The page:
[Oversea] 70 Nordmann's Greenshanks!- the largest flock recorded in the northern Selang

70 Nordmann's Greenshanks!- the largest flock recorded in the northern Selang

Report from Wetlands International

5 Feb 2007

70 Nordmann's Greenshanks!- the largest flock recorded in the northern Selangor coast, Malaysia

Dear birders,

I couldn’t believe my eye!

Up to seventy Nordmann’s Greenshank (nearly 10% of the current population estimates) were seen on 3 Feb 2007 (Saturday) 6pm at Sungai Nibong (N 3degree 34.704 minutes, E 101 degree 03.615 minutes). The birds were recorded by a boat survey of the shorebird high tide roost for the annual AWC in Malaysia by myself. It was cloudy with light shower during the day, and the light for viewing was generally poor. The areas are believed to be the only expose mudflat area in the surrounding coast during the peak tide of the month with deep mud of more than 1 m along the mangrove edge. Therefore there was no disturbance of collecting shore fish by people, but however, they were disturbed by boat passing by. The sites are also support more than 1500+ redshanks, 2000+ Sandplover, 100+ Whimbrel and 500 whiskered terns, besides some small numbers of Terek sandpipers, red-necked stints. There is no way to walk on the mudflat, therefore I could only land at two locations on the mudflat try to identify the birds with water come up to my chest.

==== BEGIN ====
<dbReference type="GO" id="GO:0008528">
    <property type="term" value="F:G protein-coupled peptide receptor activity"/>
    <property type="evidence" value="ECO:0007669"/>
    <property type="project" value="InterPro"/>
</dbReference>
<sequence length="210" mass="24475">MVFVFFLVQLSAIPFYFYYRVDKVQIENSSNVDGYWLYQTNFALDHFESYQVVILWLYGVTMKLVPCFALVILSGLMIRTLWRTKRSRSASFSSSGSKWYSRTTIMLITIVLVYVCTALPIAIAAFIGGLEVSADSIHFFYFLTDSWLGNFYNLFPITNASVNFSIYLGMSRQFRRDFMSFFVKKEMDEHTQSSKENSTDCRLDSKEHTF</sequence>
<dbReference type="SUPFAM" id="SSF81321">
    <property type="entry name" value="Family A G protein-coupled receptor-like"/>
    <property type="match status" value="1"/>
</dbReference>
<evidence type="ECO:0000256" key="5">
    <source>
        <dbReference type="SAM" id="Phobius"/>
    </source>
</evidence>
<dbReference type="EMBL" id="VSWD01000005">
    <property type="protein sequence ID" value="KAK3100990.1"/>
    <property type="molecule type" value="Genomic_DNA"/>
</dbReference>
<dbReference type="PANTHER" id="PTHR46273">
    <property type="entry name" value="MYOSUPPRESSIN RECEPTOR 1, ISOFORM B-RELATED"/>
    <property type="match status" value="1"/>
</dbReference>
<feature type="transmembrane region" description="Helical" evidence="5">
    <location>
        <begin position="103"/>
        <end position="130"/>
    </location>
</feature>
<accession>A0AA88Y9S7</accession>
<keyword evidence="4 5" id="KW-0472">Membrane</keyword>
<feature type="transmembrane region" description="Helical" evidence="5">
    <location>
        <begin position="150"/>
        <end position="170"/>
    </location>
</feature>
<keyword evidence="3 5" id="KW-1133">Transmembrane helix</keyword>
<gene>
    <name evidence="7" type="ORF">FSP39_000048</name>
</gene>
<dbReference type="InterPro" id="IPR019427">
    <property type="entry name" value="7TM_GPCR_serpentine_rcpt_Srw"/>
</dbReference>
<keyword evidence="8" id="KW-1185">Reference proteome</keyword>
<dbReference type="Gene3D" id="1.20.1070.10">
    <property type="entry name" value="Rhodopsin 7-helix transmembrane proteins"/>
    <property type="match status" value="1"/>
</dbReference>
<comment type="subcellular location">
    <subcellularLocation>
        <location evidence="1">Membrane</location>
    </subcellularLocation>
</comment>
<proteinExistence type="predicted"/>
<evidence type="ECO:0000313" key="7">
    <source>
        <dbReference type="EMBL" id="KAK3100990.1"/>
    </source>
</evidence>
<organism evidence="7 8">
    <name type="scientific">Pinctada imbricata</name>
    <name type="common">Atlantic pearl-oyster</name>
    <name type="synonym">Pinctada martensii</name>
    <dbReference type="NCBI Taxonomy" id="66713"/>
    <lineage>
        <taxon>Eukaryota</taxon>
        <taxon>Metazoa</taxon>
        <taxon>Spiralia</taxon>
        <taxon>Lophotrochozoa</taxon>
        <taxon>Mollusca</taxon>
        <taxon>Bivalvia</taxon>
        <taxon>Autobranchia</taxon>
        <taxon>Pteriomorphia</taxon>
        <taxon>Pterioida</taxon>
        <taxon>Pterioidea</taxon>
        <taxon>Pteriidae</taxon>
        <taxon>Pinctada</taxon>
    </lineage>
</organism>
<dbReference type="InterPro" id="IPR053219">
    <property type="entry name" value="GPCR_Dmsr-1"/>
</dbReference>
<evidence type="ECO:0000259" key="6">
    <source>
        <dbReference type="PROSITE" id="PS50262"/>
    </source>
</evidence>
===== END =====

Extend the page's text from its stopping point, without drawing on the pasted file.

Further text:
The flying flock of greenshanks draw my attention and I saw the birds with curve up bills and their legs not extend belong to the tail. However, with the poor light condition, I could not id the colour of their legs and bill.

Luckily, I found a large piece of wood on the mud and I could stand on it and use the scope with in 50 m distance to the birds. I got very excited when I found all the bird was with clear yellow legs. I can’t believe my eye by discovering such a large flock of Nordmann’s Greenshank (believe this is the largest population recorded in the last 20 years, besides was a 60 individuals in the inner gulf of Thailand in Dec 2005 by the Thai birdwatchers)!

However, the birds flow to a much further distance before I start count them. Anyhow, I could relocate the birds at about 100 meter distance and count them carefully, as well as took some pix with a slightly improved light condition before dark! Surprise to me, I found one of two of the picture are actually good enough for id purpose.

With the findings of this species, we could obviously confirm that the West Peninsular Malaysia coast supports a crucial population of the species, with up to 38 recorded in Peneng (Butterworth) coast, 12-14 at Sungai Burung high tide roost (about 25km north of Sungai Nibong) and 15-19 at Kapar power station Ash Pond in central Selangor coast in the last two years.

It’s believed the recently increasing count of the species in Malaysia, Thailand and Myanmar was only because of increasing number of birdwatchers, bird surveys and improving of birding equipment instead of growing population of the species. This assumption can be supported by no surveys were conducted at Sungai Nibong and Sungai Burung High tide roost before.

Best regards,

David Li
Waterbird Conservation Officer & AWC International Coordinator
Wetlands International